Renee Olstead grew up in Texas. The sultry songstress grew up around the classics and it shows in not only her amazing style (just check Instagram) but in her music and her mellifluous voice. She eventually made the jump to LA where her acting and singing career took off. She was signed to a major label but eventually left to be more independent and put out the music she was passionate about.
Renee explains, “You have sort of a rotating door of people who all have opinions on what you recorded and suddenly this guy doesn't like this song, and you have to form stuff and, yeah, it's sort of one of those things. So it's nice for people to have that sort of creative control and sort of put out what I am inspired by, 100%. You just put out what your heart sort of loves just often.”
What she loves is that classic sound. She mixes a big band feel with country and Americana. It’s difficult to pinpoint but what really stood out to me immediately was her cover of the Sammi Smith song “Help My Make It Through the Night” written by the legendary Kris Kristofferson. The heartbreaking lyrics made it one of my favorites. Renee’s cover does it justice, her voice embodies the loneliness in the song. Her most recent release is a haunting version of Patsy Cline’s “I Fall to Pieces” and she definitely brings her own spin to the song.
“Patsy did it so great, there's no way you could make it better singing in that style. That's always sort of what I think of think of when I'm doing a cover because it's usually a song that means so much to me. And that was one of those tunes where it's like let's do something totally different and let's make it sort of dark and yeah, it's pretty cool. I'm pretty proud of it.”
While she leans to songs about heartbreak and loneliness, her real life is quite the opposite. She met her husband through music.
“They put together this super talented young band for me and he was my keyboard player on the road so I've known him since I was 14. We started dating when I was 19 and it's going to be our tenth anniversary this year. We work on stuff together, which is awesome, and he was responsible for putting together that arrangement and sort of producing when we come up with a vision. I'm like, ‘Ah, I really want to do this song,’ and I'm like, ‘I want to do it this way.’ And we try to make it work. It's so cool having access to a studio and a dope guy to work for free,” she laughs.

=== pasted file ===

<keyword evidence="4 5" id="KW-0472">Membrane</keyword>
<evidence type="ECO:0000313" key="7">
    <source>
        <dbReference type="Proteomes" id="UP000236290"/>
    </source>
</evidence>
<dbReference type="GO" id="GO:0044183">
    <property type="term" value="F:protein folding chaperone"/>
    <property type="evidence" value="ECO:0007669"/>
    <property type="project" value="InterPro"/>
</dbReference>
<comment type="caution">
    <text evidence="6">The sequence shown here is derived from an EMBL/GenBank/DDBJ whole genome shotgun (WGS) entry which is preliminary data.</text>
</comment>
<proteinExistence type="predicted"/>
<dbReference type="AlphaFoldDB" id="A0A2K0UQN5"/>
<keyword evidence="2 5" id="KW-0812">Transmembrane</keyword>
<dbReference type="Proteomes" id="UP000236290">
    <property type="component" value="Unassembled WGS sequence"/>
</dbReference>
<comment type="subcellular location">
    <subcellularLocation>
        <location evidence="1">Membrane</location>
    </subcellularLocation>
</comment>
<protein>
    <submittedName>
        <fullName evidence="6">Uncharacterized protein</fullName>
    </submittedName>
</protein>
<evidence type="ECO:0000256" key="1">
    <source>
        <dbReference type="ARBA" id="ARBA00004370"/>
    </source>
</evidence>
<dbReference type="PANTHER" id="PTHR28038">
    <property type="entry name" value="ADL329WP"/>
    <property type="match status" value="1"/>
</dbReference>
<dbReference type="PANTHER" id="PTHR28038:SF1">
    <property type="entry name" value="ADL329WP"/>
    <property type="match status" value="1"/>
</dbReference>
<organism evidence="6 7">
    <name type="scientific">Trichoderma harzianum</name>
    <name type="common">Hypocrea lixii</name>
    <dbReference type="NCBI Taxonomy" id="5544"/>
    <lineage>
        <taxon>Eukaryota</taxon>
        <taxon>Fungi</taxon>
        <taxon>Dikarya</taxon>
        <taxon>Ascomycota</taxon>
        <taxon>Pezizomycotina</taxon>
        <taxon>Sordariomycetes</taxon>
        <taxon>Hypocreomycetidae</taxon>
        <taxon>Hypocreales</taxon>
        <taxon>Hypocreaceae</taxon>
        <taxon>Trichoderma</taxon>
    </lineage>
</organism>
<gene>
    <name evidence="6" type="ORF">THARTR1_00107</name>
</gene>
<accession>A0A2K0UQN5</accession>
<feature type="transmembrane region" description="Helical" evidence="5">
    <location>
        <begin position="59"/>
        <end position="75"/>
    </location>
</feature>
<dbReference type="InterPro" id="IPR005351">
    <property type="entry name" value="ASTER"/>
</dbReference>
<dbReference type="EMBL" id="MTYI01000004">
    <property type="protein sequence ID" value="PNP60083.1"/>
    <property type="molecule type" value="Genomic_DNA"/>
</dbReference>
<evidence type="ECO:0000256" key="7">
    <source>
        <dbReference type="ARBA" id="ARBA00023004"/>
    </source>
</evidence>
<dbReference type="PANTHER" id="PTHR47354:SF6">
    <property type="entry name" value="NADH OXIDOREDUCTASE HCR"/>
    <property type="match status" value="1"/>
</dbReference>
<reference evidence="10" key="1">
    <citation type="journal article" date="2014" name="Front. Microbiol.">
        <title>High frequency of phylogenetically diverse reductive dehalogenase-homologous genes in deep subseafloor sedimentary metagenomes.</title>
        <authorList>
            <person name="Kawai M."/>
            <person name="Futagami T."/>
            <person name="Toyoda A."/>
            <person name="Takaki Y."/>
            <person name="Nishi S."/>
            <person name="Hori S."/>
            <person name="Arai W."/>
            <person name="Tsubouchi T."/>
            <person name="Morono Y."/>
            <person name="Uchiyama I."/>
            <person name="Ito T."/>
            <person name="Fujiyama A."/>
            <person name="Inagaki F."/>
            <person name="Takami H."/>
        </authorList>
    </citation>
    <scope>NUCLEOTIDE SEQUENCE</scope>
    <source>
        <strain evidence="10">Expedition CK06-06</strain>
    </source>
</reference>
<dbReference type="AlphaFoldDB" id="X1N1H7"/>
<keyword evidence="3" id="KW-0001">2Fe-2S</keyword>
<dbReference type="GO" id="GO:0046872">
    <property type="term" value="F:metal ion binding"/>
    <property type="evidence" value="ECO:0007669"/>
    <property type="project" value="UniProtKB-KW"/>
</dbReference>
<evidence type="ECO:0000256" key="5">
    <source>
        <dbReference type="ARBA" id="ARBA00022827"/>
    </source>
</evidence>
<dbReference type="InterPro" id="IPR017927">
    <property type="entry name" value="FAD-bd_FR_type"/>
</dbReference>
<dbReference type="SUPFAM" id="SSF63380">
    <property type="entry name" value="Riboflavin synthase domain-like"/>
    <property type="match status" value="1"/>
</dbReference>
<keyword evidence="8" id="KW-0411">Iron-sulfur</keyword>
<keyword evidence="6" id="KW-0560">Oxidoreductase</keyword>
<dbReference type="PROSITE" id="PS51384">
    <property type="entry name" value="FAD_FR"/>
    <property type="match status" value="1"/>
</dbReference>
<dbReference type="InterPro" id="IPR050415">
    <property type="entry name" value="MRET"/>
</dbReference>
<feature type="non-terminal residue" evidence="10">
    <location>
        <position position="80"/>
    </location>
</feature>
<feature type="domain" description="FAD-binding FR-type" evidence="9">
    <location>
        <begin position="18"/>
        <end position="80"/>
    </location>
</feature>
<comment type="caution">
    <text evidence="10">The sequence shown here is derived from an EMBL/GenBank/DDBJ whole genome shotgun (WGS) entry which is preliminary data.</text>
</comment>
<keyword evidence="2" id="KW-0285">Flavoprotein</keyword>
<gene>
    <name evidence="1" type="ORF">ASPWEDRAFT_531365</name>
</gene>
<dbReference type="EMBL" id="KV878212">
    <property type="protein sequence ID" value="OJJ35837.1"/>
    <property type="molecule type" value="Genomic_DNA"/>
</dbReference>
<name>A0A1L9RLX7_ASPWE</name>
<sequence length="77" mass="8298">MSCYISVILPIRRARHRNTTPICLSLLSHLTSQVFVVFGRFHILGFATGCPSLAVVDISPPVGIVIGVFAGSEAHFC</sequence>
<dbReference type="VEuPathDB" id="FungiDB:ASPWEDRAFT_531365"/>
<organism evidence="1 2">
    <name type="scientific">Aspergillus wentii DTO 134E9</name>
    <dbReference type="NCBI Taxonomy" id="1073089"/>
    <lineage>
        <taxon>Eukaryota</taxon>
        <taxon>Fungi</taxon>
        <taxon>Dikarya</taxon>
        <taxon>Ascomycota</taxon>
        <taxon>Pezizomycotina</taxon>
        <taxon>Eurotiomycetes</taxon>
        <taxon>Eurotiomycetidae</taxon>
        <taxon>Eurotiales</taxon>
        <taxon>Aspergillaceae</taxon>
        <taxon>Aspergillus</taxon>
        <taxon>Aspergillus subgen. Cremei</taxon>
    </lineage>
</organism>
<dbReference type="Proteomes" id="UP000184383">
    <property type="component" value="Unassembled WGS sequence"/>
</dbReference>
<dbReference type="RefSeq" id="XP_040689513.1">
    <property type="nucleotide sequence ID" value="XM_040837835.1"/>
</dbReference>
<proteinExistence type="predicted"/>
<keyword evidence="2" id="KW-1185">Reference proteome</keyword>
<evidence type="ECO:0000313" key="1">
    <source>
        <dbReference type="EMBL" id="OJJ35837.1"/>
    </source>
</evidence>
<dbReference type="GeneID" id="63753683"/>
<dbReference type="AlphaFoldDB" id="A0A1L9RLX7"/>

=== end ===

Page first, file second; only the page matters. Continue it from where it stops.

One of the biggest challenges she faced was when she was at a big label and they kept wanting to change her image but she held her ground and knew who she was as an artist. She thanks her fanbase for their constant support.
She says, “I think that I've been very lucky to have an amazing fan base that has really followed my vision and ultimately you have to sort of make a decision and say ‘hey, this is who I am.’ You've just go to go with what you are and staying with that. I think that that's a model for success because there's always niche. You are a niche no matter what you write and just finding your tribe and finding people who respond to what you're creating I think is the key.”
Renee feels like the amount of talented musicians keeps her motivated. Especially now in the age of Spotify, it can seem like there’s more artists than ever. Renee says, “I think that more competition and more great content just makes us better artists and pushes us to put out more content and create better content and create a better product. So I'm all for sort of supporting and just lifting other people that are within the industry.”
The idea that women are competing against each other is so old, women are supporting each other more than ever now.
She adds, “I think that model is changing and as we move forward I'm seeing that ultimately the more that we lift each other up and inspire one another and give each strength, the more that's reciprocated from other women and the stronger we become as a community regardless of what our industry is.”